The evening before the meeting we had sat down and read through decisions that the Swedish Migration Agency had taken about the participants’ fate. In most cases, the Swedish Migration Agency had accepted that they really had been members of secret Christian cells in Iran, been baptised in Iran, Pakistan, Indonesia, Sweden or another country, and that they are now active in Swedish congregations. But the case officer, who may not be Christian or in any way religious, seeks deep intellectual reflections into the bible and the Christian faith during the interview. When faced with people who have revealed their unique and special relationship with their faith, the case officers at the Swedish Migration Agency may catch a detail that seems strange in the case officers’ view of the world, and will then use that detail to destroy the life destiny that has been openly placed before them.
Unlike the practice set down by the Swedish Migration Agency, there is no pathway to Jesus that is more authentic than any other. Although I am not Christian, I am always fascinated when people describe the way in which they found Jesus. One friend found Jesus after being involved in a motorbike accident. He became a Christian as he flew through the air over a car with his motorbike. His chances of convincing the Swedish Migration Agency would probably be zero! And then there’s the case of Paul, who saw a bright light on the road to Damascus and was totally changed by the experience. How should he report to the Swedish Migration Agency that he was converted from one who tortured and persecuted Christians to one of the greatest Christian reformers, without any other Christians being in the vicinity? Imagine the Migration Agency’s decision. An observer with inside knowledge has told me jokingly that even Jesus would not be able to convince the Migration Agency. This person has worked with such questions for many years and experienced unceasing frustration.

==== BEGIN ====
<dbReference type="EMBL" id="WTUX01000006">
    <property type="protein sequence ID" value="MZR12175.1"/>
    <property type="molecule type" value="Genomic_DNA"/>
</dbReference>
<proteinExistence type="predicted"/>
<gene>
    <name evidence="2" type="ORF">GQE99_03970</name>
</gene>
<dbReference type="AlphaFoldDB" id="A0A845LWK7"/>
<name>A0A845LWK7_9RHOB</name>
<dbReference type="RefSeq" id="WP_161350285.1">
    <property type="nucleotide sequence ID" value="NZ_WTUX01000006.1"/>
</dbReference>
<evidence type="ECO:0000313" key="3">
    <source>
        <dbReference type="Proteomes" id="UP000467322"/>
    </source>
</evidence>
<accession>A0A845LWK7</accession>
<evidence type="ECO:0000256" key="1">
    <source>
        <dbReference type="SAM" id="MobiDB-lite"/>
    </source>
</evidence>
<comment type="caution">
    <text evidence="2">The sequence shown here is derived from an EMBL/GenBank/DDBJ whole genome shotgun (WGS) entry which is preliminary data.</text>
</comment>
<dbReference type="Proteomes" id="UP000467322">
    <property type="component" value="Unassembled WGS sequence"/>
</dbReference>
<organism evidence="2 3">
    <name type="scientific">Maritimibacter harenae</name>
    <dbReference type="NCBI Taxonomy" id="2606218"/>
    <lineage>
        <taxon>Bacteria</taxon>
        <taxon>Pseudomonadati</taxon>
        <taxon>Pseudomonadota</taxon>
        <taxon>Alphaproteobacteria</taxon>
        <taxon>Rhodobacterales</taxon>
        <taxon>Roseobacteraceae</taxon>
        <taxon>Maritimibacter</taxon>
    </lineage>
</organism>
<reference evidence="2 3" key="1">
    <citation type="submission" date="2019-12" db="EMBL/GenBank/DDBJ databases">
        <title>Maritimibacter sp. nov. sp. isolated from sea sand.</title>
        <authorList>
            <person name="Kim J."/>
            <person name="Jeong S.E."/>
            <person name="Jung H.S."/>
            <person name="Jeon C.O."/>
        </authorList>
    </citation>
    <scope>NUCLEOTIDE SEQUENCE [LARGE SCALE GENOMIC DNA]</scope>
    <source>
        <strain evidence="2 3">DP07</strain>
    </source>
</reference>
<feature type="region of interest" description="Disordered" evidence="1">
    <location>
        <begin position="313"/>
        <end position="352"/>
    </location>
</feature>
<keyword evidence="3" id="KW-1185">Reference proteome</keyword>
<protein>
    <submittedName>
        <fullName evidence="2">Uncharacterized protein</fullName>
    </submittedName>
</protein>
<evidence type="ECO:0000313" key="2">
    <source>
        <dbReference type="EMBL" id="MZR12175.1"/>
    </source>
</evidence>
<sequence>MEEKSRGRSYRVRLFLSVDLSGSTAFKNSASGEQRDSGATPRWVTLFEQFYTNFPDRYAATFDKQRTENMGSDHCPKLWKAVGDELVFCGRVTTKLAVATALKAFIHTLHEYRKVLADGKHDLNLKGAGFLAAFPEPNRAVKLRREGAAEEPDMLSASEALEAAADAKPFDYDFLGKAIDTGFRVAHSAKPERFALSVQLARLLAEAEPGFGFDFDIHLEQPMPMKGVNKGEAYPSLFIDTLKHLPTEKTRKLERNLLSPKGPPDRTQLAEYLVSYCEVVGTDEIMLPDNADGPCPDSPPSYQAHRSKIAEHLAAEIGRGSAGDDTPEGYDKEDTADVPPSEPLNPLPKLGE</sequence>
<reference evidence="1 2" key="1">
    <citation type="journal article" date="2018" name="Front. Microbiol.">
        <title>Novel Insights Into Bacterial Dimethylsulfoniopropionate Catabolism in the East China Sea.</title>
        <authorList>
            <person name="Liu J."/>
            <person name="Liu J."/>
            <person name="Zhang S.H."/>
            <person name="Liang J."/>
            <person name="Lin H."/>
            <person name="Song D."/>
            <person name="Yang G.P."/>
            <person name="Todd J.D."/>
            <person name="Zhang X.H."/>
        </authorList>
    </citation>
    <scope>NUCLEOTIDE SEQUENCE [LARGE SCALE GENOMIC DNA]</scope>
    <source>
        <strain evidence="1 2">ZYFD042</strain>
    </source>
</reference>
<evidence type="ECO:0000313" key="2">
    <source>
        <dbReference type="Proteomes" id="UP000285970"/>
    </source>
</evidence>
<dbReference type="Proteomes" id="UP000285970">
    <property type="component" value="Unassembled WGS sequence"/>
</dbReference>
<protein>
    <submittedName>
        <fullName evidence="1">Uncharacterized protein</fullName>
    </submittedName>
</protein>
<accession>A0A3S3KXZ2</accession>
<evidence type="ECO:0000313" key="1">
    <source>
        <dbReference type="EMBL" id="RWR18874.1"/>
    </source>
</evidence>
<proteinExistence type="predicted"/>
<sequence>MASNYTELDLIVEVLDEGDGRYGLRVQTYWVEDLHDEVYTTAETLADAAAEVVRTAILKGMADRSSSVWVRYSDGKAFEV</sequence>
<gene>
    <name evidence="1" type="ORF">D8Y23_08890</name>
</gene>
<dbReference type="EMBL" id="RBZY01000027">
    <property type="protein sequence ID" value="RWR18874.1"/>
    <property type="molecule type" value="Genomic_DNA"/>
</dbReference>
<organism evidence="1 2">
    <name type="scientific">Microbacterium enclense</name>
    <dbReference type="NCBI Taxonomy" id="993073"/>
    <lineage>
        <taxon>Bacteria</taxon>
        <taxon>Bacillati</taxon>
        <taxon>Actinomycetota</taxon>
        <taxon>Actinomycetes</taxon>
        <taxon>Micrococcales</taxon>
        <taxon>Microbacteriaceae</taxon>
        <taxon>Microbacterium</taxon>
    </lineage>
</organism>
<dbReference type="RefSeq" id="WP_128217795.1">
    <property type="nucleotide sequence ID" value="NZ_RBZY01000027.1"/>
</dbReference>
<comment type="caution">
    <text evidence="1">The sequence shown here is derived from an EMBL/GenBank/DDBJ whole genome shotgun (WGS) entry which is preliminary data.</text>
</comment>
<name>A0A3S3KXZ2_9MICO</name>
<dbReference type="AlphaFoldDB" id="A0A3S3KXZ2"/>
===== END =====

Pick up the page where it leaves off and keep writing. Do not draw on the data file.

The agency does not seem to care that hundreds of thousands have been converted to Christianity in Iran, and that more people have converted than have been traditionally Christian. Sweden does not deport Iranians who do not want to return to Iran, but does not hesitate to place them into a life of stolen time. One of the participants in Rinkeby wonders then why the Agency says that they must leave the country and report to the authorities for deportation. The answer is that the Agency has quite simply omitted to provide the correct information. Nor does it seem to care about the frequent criticism of its treatment of Iranian converts and other vulnerable groups that it receives from various organisations, institutions and others active in these questions, both on the EU and the global level.